Here are 5 easy ways to make your lines of communication with a client is truly open:

  1. Don’t forget to ask the important questions: I’m not talking “When do you need this by?” Instead, ask “How are you doing today?” and “Are you happy with the work we have done so far and if not, what would you like to see be done differently?” Having conversations with your clients doesn’t have to be straight to business. It’s okay to allow yourself to have a conversation and interact person-to-person. Remember that you’re both people with personalities.  
  2. Take time to do the little things: If your client prefers Excel spreadsheets or prefers morning calls, make sure you do what you can to make this happen. If they’re more comfortable with video chat instead of a phone conference or emails, Skype them! Taking time to do the little things will make a lasting impression and help build trust. 
  3. Be willing to go the extra mile. We are all busy. We all have time crunches and we all feel stressed out at times. It’s important to take a step back and be willing to go the extra mile. No one wants to stay past 7 p.m. or get phone calls while you’re in your pajamas making dinner…but if there’s something important going on with a client, be willing to help them out. It’s important to remember that we’ve all been a “client” at one point in time. How would you want to be treated?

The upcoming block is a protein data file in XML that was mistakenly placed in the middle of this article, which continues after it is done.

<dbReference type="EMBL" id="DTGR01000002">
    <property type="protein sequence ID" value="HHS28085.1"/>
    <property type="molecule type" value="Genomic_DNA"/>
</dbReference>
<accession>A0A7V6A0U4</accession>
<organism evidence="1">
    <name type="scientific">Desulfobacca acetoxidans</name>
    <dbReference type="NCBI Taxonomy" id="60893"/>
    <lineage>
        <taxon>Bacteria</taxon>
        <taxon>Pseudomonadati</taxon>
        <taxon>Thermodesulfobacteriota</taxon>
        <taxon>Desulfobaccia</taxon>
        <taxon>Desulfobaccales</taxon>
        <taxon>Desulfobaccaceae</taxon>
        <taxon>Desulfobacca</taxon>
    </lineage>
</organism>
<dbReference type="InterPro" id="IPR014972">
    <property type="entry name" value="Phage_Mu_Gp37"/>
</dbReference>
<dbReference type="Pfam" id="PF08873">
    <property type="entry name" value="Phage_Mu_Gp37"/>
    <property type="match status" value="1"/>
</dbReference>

4. Treat them as if they’re your only client. Chances are you’re balancing a handful of different clients, all with different needs, but they don’t need to know that. When you are interacting with your client it should be done in a way that they feel as if they are your only client. Make them a priority.
  5. Allow clients to generate ideas. Yes, you are the expert in your field but THEY are the expert in their product or service. Allow them to contribute some ideas. Together you can make a killer campaign. It’s a win-win situation.

If you are interested in learning more about how the BLASTmedia team can help your brand, contact our own Lindsey Groepper. PR pro yourself? Feel to browse our other PR Tips.

10 PR Tips for Navigating New PR Waters

By | Industry Perspective | No Comments

Need PR help Navigating the PR waterPR tips

With spring in full force, recent college graduates are just getting their toes wet in the overwhelmingly large pool known as the real world. Start dates are being set and brand new “work-appropriate” wardrobes are being purchased. It’s an exciting time – and one that can be equally as frightening for newcomers entering the fast-paced field of public relations.

So, if you’ve recently graduated with a job in PR (congrats!), or are in the process of making a job switch, here are 10 PR tips to navigating those new waters with ease:

  1. Do your research: So you’ve nailed the interview and received an offer, but your work shouldn’t stop there. Before you walk into the office on your first day, be sure you know a little about the company work environment. Is the office laid back? Do they encourage workday chatter? Make sure you know what is expected of you before you walk through those doors. We suggest planning out a route on your first day to guarantee you won’t show up late.
  2. Dress appropriately: This goes hand-in-hand with the first tip, but nothing is worse than showing up on your first day looking like a fool. Make sure you know the company dress code before showing up on your first day. If you aren’t sure what the standards are, aim for something business casual. It’s better to look over-dressed than like a slob.